In his first campaign for president in 2008, Barack Obama said his nomination would be the moment future generations remembered as the time “the rise of the oceans began to slow and our planet began to heal.”
CNN’s Jake Tapper reminded Obama of that claim in an interview Thursday and noted that he is now promising to use “a pen and a phone” to go it alone if Congress doesn’t want to help him pass his agenda.
“Do you think you were naive back then, or have you recalibrated your expectations and your ambitions?” Tapper asked.
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“Well, part of it is, we got a lot of that stuff done,” Obama answered, noting that the Affordable Care Act has been passed and student loans have been increased. Obama had also mentioned healthcare and jobs prior to the famous “rise of the oceans” line.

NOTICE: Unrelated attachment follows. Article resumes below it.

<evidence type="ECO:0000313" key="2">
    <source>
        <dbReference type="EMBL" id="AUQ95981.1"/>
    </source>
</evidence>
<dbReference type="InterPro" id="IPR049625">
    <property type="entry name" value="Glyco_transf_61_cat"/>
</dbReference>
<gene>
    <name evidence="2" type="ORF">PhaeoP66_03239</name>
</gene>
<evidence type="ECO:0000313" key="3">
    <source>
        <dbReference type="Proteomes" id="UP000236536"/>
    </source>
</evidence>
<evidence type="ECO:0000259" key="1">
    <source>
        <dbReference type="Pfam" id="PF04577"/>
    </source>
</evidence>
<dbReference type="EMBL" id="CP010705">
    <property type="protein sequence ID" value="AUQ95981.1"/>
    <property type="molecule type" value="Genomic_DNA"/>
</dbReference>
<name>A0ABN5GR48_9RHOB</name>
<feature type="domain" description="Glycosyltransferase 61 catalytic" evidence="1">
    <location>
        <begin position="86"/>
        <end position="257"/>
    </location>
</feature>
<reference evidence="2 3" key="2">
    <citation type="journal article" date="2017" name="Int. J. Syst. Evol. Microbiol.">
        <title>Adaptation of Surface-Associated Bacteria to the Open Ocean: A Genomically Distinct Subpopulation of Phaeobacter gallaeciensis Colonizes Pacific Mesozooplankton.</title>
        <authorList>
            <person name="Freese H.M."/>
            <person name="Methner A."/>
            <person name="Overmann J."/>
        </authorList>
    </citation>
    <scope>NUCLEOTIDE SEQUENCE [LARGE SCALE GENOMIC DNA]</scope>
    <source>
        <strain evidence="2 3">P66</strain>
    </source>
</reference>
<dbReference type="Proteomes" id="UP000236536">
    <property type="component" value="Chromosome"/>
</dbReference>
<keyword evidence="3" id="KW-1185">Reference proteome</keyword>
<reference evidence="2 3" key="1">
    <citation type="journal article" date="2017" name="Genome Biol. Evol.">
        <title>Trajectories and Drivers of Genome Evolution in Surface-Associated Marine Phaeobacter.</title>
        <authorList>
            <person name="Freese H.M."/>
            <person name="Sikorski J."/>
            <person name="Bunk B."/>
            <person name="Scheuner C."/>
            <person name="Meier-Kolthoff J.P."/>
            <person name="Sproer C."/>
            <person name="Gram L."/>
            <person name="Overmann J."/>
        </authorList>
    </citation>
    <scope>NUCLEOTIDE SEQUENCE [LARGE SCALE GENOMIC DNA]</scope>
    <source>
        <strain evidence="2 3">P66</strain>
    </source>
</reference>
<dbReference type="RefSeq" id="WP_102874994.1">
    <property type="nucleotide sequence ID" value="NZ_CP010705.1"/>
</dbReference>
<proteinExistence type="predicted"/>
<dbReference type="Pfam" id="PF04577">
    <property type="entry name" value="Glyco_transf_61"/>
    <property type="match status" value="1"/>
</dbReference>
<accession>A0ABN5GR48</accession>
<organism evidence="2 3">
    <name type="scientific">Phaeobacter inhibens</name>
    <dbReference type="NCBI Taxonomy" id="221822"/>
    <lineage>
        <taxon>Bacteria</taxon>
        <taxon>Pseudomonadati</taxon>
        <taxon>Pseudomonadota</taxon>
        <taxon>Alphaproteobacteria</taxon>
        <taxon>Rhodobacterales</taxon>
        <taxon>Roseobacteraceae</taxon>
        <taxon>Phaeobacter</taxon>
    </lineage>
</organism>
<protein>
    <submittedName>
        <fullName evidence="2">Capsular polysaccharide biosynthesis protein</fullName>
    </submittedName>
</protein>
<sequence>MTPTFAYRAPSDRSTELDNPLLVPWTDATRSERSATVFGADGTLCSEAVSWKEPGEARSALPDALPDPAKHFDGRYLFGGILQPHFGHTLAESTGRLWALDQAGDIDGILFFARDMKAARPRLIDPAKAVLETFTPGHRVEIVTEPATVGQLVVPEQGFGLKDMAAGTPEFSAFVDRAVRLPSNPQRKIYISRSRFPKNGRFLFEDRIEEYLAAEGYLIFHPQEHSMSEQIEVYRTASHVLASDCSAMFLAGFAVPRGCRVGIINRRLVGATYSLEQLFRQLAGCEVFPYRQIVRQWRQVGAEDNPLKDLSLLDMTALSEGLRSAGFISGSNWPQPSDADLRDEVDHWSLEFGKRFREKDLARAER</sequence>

Admitting that some issues on jobs will be “tough,” Obama said he has used his phone to arrange a meeting of 300 companies on Friday, including Walmart, Apple and Ford, to discuss “best practices,” such as considering applicants who have been jobless for long stretches.
Obama has already begun using his pen to sign executive orders, and is promising more. Republican critics say that while such actions are permitted in the Constitution, some of Obama’s plans have been end-runs around Congress’ own legislative authority.
“Presidents do not make laws. That’s what Congress does,” Rep. Paul Ryan, R-Wisc., told Tapper after Obama’s comments were aired.
Ryan and other critics aren’t likely to be any happier about Obama’s promise to put new regulations on “existing power plants” to fight greenhouse gases.
“That’s a big piece of business,” Obama told Tapper in regard to the importance of the issue.
Republicans refer to such a plan as a “war on coal,” which has cost jobs in the coal industry.
The rest of Tapper’s interview with Obama, taped in Waukesha, Wisc., is set to air throughout the day Friday on CNN.
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By Greg Richter